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Stuart J
Stuart J, Solicitor
Category: UK Law
Satisfied Customers: 22386
Experience:  PGD Law. 20 years legal profession, 6 as partner in High Street practice
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Several years prior to his death my father had his house transferred

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Several years prior to his death my father had his house transferred into his children's names - mine and my siblings - without telling us. We never signed anything! Still, it seems he was able to do this. However, he continued to live in the house until his (recent) death. We are receiving conflicting advice over the tax situation: some advisers tell us that we will be liable for both UK Inheritance Tax (as he continued to live in the house) and UK Capital Gains Tax to cover the period the property was transferred into our names. Other advisers tell us that we have a clear case in law to contest the notion of taxing the same asset twice, as this could in theory amount to an 80% tax on the house, which was clearly not the intention of either my later father or the HMRC. Obviously, it seems absurdly unjust to tax the asset twice; we cannot be the first people to experience this situation. Which advice is correct?

Hello, I am Law Denning and I am a practising solicitor in a High Street practice. I have been an expert on this website in UK law since 2008. During that time, as you appreciate, I have answered thousands of questions from satisfied users on a variety of subjects.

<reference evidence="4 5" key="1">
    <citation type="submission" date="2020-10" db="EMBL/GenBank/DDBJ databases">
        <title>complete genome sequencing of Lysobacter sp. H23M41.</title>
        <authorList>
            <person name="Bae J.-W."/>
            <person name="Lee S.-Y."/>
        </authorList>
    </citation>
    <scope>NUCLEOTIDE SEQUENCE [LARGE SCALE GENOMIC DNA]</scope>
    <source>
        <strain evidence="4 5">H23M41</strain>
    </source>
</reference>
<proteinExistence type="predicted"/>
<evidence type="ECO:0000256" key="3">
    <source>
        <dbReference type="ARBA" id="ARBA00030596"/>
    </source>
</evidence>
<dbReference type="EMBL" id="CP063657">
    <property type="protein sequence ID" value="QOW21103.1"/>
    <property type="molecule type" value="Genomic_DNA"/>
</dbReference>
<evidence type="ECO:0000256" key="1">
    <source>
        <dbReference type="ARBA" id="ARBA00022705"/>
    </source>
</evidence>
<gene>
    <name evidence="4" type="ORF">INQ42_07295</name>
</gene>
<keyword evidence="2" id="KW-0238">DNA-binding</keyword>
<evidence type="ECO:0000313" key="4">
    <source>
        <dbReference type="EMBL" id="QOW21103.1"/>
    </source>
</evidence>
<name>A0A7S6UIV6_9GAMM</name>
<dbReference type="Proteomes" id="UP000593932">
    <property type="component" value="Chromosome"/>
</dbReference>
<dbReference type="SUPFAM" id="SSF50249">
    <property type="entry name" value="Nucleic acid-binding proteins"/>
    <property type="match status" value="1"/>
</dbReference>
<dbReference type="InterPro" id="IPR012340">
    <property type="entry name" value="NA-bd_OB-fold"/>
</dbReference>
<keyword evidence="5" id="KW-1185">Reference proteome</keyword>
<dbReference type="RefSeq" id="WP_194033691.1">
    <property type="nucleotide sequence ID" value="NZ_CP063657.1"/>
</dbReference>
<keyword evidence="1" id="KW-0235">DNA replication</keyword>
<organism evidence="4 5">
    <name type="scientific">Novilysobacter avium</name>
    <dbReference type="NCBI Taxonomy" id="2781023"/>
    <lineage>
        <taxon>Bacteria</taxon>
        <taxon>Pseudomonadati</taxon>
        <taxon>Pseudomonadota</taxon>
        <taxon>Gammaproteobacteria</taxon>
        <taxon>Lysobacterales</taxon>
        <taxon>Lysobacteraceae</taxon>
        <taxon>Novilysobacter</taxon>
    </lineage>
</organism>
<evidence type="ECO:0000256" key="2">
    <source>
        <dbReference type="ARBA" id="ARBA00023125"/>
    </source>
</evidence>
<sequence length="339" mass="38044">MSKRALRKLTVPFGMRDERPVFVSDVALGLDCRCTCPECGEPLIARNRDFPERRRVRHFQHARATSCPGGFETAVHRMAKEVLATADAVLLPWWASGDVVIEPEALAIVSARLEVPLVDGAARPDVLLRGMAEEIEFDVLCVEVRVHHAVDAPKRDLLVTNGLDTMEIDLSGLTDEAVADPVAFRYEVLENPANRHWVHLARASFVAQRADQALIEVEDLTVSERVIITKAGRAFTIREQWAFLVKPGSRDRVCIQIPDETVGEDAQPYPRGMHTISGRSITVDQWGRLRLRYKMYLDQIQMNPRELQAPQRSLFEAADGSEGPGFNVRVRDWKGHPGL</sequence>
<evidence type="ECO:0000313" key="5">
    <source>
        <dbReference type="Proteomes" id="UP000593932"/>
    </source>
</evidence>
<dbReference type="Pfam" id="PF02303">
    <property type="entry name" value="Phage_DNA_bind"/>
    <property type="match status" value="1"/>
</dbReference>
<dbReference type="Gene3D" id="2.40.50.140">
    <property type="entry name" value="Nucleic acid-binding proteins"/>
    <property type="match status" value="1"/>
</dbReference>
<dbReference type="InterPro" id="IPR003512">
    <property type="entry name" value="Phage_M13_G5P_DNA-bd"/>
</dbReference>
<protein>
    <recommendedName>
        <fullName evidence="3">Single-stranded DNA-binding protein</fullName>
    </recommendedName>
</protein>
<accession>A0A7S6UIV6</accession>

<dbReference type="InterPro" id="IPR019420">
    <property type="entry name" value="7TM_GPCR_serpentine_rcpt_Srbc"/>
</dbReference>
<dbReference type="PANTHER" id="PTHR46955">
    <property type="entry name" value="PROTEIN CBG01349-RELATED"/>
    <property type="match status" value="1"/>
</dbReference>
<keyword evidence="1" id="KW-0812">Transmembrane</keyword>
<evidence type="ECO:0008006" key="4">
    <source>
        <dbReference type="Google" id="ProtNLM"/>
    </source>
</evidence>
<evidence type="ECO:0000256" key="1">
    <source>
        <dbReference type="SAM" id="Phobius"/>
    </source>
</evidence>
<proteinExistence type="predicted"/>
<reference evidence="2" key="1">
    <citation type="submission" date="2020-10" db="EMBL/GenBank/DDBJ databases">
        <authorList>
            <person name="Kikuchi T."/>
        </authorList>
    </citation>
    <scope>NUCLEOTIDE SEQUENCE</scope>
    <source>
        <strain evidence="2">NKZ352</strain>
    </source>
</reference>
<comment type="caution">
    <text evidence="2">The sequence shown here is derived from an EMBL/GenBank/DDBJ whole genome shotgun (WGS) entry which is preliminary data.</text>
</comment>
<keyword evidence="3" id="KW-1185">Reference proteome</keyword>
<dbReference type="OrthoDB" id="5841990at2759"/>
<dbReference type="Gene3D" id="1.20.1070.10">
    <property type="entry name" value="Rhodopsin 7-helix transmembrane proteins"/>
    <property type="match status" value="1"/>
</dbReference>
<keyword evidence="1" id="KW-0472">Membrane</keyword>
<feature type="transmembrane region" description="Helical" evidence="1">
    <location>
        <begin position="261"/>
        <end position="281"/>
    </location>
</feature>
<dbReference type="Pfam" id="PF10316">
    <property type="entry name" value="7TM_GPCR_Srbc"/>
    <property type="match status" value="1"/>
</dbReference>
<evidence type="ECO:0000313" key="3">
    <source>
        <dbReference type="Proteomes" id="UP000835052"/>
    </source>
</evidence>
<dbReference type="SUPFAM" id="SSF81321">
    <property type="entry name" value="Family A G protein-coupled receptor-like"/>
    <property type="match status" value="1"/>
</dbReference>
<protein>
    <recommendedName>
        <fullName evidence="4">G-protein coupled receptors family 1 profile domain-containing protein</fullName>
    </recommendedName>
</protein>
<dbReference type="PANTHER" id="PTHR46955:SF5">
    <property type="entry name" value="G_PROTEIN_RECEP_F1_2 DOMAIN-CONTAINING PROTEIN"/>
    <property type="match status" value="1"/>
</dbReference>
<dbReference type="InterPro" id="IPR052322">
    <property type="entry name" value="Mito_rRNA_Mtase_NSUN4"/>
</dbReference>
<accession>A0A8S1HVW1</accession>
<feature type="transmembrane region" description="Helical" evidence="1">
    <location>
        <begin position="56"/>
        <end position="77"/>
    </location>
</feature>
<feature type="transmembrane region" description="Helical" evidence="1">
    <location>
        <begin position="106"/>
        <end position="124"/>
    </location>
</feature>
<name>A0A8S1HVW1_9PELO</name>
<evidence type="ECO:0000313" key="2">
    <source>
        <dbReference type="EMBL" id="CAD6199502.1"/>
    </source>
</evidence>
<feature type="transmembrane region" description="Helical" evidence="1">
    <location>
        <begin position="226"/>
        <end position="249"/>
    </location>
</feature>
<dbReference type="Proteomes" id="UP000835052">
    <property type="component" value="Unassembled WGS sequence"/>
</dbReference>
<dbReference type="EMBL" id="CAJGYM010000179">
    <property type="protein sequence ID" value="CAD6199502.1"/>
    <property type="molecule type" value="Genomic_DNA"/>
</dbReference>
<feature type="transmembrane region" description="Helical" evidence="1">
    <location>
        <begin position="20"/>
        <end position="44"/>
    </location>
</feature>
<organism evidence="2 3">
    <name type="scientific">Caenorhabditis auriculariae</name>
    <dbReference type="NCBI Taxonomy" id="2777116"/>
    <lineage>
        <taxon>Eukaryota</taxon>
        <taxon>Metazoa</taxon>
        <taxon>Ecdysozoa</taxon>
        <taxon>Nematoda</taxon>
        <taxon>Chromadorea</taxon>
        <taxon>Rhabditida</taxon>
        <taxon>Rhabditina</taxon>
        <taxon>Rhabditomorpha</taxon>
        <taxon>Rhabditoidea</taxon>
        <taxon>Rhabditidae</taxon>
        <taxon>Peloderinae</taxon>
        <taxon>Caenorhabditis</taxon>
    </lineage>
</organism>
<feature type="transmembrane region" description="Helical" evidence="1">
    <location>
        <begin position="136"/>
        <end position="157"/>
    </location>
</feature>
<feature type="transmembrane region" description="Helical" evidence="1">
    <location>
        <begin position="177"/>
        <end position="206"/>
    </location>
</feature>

Because we are all in practice with clients and court and other users, I might not always respond in minutes, particularly evenings and weekends. Please bear with me in that case

It is my pleasure to try and assist you with this today.

He made a gift with reservation (he continued to live it) so for IHT purposes they treat it as though the transfer didn’t take place. They look on it as a sham transfer done to avoid IHT (which is what it was.).

IHT is payable on the estate value, not the house itself ,. The house is just part of it.

If you don’t sell the house ever or sell at acquisition value, you pay no CGT.

It isn’t double taxation because you only pay CGT on the gain which hasn’t already been taxed. It is extra money that you get taxed on…the gain

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Customer: replied 3 years ago.
I am not clear from your response whether or not you are saying that CGT is payable on the increase in value from the date of the transfer, or from the date of my father's death. If the transfer is deemed to be a "sham transfer" as you have described it, HMRC would certainly be having two bites of the cherry in taxing the asset from the date of transfer as well as IHT from the date of death: surely the transfer was either valid or it was not; this is my area of confusion.

In my original enquiry, I marked my request as low in urgency, but high in detail: I do not feel that I have received a detailed reply, and I should like to know in particular of any legal precedents. As I indicated, I am sure we are not the first bereaved beneficiaries to find ourselves in this position.
If it is seen as sham transfer, they get tax on the date of real acquisition/transfer. They cant have it both ways.
Researching extensive complex tax law precedents is beyond the scope of this site and tax barrister will charge you £1000-£1200 plus vat for detailed avice.
If you want that level of detail I am unable to assist further and will opt out.
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